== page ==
Note: I am not directly paid by any of the firms or apps mentioned in any of my articles. Most of my income comes to me indirectly, through strategic stock market investments (90%) and technical training classes (10%).

New Apple OSX and the Leaning Tower of SFO

NOTE: Briefly, if you tried to upgrade to the new iPhone through apple.com in the days after the new iPhone release announcement you knew the stock would be going up. I do that a day or two after every new iPhone goes up for sale. When I saw an expected ship date of November for a jet black iPhone 7 Plus 128GB I immediately stopped the purchase process and switched over to my brokerage account to buy more shares. Works every time.

Apple has a new operating system (iOS 10) out today. Here are my recommendations:

  1. Do not run an update this large until you have backed up your iPhone or iPad to iCloud or a computer. Go to Settings, iCloud, Backup, Back Up Now.
  2. Do not try to run this update over a limited GB mobile hotspot. Use a broadband solution like cable Internet, FioS or high-speed WiFi with the iPhone plugged in to an AC power source.
  3. Do not try this update at work, unless you are fine with not having access to your phone for 30 minutes to an hour or more. The amount of time for the update can vary based on your Internet connection speed and the amount of memory in your iPhone.
  4. Do not upgrade without giving yourself some time to learn about the new features after the upgrade completes. There are many, many new features.  Apple provides some of the improvements at this site: https://www.apple.com/ios/ios-10/   There are many changes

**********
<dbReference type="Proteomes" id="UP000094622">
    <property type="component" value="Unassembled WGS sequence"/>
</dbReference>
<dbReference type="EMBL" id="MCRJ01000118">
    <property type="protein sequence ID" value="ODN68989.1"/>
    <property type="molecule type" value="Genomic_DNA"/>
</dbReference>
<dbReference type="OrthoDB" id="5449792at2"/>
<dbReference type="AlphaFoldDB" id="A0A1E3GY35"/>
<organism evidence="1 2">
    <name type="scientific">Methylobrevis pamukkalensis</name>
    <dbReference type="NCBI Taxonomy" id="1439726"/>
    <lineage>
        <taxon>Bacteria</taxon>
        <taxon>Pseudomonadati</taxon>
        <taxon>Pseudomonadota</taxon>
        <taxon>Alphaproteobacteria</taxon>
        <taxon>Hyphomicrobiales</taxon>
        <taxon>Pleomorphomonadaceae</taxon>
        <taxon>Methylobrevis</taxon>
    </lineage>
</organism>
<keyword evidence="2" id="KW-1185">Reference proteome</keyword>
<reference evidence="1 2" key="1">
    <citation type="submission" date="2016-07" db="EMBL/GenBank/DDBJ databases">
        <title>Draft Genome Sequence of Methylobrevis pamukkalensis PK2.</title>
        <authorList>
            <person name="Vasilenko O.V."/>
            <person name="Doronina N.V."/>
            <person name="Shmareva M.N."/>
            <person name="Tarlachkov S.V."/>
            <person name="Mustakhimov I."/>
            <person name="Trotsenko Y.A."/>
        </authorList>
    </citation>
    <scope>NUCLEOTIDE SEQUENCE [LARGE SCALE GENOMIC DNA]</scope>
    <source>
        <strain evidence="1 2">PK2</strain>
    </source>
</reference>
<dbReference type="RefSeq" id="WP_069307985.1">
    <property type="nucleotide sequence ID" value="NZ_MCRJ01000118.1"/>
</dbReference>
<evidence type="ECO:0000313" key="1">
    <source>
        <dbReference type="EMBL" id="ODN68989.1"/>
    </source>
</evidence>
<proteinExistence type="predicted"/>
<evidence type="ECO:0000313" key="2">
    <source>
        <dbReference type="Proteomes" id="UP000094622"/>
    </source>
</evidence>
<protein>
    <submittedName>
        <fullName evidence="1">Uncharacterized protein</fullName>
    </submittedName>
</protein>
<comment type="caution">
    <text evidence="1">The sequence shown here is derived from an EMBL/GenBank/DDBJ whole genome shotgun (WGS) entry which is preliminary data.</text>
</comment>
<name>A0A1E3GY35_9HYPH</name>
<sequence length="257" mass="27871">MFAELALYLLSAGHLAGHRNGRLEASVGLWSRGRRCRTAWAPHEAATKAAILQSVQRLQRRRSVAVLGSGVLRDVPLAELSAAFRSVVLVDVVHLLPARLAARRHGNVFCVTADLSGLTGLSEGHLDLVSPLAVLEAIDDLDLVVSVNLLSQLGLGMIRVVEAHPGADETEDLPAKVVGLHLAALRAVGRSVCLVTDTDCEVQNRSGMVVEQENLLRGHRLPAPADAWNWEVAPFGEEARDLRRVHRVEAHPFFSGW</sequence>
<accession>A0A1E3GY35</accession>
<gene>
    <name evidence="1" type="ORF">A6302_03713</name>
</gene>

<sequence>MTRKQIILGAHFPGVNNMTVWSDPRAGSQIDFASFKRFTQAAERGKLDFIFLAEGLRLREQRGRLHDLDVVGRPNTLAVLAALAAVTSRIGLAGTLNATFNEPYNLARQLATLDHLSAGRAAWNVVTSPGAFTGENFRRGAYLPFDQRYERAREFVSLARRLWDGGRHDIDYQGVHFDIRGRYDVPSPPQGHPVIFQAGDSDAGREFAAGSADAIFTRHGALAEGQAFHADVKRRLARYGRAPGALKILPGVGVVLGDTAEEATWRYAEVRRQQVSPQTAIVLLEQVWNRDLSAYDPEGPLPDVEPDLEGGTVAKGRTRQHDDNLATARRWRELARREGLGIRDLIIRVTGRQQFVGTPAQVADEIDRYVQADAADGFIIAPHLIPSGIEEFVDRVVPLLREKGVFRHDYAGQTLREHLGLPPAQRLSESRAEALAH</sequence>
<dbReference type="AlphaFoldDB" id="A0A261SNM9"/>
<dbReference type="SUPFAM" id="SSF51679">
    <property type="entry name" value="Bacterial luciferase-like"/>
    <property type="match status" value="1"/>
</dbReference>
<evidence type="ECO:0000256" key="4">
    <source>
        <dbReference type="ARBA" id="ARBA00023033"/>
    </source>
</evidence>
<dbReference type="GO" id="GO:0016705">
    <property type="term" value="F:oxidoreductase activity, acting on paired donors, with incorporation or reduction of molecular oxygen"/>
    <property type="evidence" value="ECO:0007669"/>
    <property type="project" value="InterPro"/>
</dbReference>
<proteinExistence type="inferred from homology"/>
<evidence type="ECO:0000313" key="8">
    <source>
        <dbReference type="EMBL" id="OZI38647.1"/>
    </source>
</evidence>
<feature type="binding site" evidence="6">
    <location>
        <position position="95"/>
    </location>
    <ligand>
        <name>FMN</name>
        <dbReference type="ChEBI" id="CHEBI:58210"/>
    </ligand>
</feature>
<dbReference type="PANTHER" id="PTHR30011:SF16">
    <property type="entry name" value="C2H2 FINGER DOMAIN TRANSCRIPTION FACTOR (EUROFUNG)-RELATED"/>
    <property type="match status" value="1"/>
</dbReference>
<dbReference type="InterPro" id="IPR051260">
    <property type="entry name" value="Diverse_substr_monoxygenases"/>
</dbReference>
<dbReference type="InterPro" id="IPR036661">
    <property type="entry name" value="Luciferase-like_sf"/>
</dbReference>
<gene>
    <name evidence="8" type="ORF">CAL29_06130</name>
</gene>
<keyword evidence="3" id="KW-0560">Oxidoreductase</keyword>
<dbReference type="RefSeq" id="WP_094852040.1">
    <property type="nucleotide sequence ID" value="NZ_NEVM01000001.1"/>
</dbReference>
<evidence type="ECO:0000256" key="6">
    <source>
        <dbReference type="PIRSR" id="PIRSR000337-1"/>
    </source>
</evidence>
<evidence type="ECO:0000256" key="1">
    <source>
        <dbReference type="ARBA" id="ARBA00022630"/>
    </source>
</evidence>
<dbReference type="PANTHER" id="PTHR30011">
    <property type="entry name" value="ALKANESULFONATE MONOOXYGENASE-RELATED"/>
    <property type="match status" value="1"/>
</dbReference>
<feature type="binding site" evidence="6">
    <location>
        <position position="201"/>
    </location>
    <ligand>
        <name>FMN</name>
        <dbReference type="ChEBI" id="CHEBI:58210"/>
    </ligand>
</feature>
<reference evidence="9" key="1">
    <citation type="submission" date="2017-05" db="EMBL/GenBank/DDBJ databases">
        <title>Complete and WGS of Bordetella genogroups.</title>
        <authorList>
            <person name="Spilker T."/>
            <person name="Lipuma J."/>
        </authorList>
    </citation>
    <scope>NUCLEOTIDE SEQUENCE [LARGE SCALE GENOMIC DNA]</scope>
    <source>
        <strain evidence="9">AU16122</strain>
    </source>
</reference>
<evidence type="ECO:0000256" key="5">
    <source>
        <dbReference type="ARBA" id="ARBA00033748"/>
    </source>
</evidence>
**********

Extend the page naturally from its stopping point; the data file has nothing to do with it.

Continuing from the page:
shown in Apple’s OS update details.
  5. Expect to run Updates to most if not all major apps after the software update completes. For me this involved another gigabyte of download

Wish List:

The loss of reliability with the fingerprint scanner has been a disappointment. I prefer that security feature over entering a code. Unfortunately my iPhone 6 keeps forgetting all my fingertips. If I power cycle the phone some Fingerprint functionality returns, but only for a short while. I am doing nothing that is altering my fingerprints like woodworking, long soaks in a tub or soldering electronics.

The secure apps that used to run with fingerprint scan are back to requiring complex passwords.

Gazelle is only offering $168 for my iPhone 6 64GB. Better to gift it to a family member.

I sure hope they repair the Wallet application so that it works with more than just one credit card.  Standing there at a cash register while all my credit cards just whirled around and then landed on a random credit card, just like some slot machine, is unacceptable. When those I advised raised the same issue I knew it was not just me. Setting a Primary Card was no help with the ‘spinning credit card” issue.

For a short-term workaround I deleted all but the credit card I primarily use and the issue went away. I have not reviewed all the items included in the new OS version but I sure hope Wallet was fixed.

The Leaning Tower of SFO

You think you have problems?  A $400 million 58-story condo building built out on landfill in San Francisco Bay is turning into the U.S. version of the Leaning Tower of Pisa. To build a tall building on a landfill instead of bedrock was absurd. I’m sure the architects and engineers were all qualified but even the experts will sometimes make mistakes. Blaming it on the building next door is not entirely a poor strategy. More weight on the same landfill is bound to exacerbate the issue.